Page 55 of Don't Look Back

“Did she want to date Del?”

“She wanted everything that you had, if you ask me.” She continued winding the hair around her hand. “It was freaky, honestly, how much she tried to be like you. I always thought she was two seconds from going Single White Female on your ass. So did Scott.”

“So you think I was with Del only because everyone expected us to be together?” My brain rebelled against the idea. All the reasons she’d listed were so damn shallow it was pathetic.

“I think so.” She twisted toward me, tilting her head to the side. “When we were younger, in middle school, you had the biggest crush on Carson.”

My stomach tightened at his name.

“You two hung out so much, but then Cassie came into the picture,” she said, almost sadly. “And then Del.”

Shame and guilt swirled in my stomach, and I lowered my chin. “I don’t understand where I went wrong. How I could just dump people and be okay with what Del did?”

“I don’t think you were ever okay with it. You acted like you were.” She sighed. “But I knew better. You were embarrassed when the pics started getting sent around. And it pissed me off so much that you acted like it was okay. It was so passive, and I wanted to hit you. Seriously.”

“You probably should have.”

Jules laughed. “I’ll keep that in mind.”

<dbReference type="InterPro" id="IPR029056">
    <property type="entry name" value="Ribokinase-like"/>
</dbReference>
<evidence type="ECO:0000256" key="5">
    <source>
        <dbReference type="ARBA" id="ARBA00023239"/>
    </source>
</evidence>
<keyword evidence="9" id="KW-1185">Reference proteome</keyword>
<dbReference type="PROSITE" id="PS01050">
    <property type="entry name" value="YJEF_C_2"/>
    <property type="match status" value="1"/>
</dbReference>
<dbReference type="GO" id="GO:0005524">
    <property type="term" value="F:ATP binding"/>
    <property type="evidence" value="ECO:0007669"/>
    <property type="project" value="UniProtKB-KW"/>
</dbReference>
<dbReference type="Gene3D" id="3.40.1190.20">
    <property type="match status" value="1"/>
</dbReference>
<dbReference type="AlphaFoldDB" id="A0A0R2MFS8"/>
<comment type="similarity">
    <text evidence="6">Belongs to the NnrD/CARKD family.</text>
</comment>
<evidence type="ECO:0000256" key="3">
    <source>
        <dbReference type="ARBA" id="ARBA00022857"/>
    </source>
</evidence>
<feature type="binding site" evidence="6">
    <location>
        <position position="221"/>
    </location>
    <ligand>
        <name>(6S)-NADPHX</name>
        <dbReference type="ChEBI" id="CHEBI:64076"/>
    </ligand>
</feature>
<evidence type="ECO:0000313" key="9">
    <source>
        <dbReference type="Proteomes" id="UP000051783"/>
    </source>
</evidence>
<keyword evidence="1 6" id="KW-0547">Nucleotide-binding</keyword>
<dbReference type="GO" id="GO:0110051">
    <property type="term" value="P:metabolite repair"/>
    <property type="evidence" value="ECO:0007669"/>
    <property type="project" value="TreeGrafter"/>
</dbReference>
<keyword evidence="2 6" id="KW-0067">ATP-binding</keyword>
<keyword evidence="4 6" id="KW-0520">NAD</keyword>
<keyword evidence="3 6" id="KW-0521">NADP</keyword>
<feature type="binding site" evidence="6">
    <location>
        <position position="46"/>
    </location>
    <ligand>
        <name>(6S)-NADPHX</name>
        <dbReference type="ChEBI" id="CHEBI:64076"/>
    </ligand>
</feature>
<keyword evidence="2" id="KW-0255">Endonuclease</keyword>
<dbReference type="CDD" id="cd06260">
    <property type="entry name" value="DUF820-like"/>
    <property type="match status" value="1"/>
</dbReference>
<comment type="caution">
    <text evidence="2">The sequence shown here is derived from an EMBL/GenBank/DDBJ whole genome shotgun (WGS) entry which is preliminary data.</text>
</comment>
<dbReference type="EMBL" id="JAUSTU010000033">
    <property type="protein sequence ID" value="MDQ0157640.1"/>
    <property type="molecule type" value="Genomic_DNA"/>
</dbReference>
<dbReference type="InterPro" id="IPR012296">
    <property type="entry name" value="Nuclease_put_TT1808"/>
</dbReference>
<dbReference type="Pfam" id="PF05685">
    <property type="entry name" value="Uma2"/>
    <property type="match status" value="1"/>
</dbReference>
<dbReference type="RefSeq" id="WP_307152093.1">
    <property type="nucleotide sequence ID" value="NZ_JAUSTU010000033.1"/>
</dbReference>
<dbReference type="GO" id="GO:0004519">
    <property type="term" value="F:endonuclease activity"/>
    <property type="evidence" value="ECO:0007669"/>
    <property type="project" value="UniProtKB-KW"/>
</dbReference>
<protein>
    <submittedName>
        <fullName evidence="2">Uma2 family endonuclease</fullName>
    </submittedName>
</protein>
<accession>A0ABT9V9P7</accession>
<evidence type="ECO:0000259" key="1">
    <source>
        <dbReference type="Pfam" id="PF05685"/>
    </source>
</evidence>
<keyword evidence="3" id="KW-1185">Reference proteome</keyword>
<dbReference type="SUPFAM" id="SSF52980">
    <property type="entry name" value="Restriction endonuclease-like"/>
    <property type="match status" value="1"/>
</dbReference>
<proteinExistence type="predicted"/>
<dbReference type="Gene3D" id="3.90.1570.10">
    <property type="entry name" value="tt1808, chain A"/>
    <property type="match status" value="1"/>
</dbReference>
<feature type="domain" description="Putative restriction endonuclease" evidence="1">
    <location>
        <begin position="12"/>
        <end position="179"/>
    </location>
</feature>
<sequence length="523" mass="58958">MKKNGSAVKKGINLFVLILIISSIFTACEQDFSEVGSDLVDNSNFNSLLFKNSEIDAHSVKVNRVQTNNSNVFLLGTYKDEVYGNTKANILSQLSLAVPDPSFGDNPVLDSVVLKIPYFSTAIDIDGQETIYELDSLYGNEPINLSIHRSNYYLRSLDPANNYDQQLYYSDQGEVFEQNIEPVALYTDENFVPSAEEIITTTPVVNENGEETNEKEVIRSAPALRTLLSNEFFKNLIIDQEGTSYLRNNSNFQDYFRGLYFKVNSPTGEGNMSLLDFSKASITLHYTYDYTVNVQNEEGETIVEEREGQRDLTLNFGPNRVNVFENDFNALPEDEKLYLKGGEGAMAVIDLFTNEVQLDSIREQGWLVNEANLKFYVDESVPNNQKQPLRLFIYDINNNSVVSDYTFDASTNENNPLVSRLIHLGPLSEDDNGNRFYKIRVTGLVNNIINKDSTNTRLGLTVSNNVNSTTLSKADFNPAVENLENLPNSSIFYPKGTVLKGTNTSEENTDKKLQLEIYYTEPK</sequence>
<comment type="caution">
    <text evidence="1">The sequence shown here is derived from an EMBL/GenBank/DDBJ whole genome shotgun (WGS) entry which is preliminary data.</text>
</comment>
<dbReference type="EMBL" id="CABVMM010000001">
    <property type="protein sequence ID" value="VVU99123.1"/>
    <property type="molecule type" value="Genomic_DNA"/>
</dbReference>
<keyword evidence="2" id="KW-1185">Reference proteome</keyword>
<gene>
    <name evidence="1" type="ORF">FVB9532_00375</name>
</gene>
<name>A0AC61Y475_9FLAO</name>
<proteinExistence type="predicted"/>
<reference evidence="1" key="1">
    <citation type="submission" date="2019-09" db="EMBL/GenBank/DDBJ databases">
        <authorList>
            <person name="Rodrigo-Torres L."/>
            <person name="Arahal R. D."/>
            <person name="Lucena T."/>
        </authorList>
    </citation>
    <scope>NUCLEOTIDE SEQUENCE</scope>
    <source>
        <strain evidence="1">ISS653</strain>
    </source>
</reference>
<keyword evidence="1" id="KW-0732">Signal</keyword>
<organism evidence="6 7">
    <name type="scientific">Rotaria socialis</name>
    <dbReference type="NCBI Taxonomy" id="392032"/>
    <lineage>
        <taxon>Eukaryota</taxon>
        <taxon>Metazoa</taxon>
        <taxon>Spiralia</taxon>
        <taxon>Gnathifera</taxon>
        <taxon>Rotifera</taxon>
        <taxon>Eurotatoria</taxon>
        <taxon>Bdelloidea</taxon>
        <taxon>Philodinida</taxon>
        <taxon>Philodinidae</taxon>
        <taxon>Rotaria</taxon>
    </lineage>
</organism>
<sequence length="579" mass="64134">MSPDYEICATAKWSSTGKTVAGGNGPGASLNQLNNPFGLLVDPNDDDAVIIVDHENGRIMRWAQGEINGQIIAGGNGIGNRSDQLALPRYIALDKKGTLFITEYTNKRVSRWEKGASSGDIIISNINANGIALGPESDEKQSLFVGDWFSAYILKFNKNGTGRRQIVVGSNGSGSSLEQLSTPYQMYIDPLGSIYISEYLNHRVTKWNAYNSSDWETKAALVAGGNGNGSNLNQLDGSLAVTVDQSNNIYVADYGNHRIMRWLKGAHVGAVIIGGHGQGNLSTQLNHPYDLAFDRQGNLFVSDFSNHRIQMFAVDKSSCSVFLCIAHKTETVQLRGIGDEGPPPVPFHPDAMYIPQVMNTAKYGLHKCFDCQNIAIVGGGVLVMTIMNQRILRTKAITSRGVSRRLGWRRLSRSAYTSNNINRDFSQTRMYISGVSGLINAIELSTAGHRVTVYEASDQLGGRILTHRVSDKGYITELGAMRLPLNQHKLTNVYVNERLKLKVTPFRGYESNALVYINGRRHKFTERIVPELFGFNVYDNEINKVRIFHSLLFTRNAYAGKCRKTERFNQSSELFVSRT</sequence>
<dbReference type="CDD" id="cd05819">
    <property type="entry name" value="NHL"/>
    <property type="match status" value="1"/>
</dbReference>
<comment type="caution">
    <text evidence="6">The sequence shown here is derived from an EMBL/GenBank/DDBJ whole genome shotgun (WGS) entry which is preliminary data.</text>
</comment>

I smiled. “It couldn’t have just been Cassie and Del that changed me.”

“I don’t think it was.” She pushed way from the table. “I think your mom had a lot to do with it. She hated our friendship because I’m not in a country club or whatever.” She rolled her eyes. “And God knows she hates that Scott loves me. Your dad seems cool with it, or at least he’s good at pretending that he is. Anyway, you became just like your mom. I really don’t know how Scott turned out so different.” She let go of her ponytail, flinging it over her shoulder as she grabbed her bag. “You acted like your parents, Sam. They’d do anything to make themselves look good. Even if it meant lying to save face, which is what you did when the pics went live. You acted just like them, and I’m sure that if your mom thought she could get away with killing me and stashing my body somewhere to ensure her son was no longer dating a commoner, she would.”

I wanted to laugh, but I wasn’t sure if she was joking or not.

Chapter nineteen

Mom was waiting for me when I got home after school, crystal wine goblet in hand. From the displeased twist of her lips, I knew this wasn’t going to be good. Going to the small sitting room, I dropped my bag on the couch and flopped down.

She followed. “Del’s mother called me this afternoon.”

Picking up a magazine, I pretended to have no idea what she was talking about. “Did you guys have a nice chat?”

“Not really,” she said, sitting in the leather chair. “She told me that Scott hit him? And that you broke up with him? I assured her that all this must be a misunderstanding.”

I made a face. “Are you not even curious why Scott hit him?” I watched her sip from her glass and felt a surge of anger. “He wouldn’t leave. That was after I tried to break up with him and found out about those pictures, Mom.”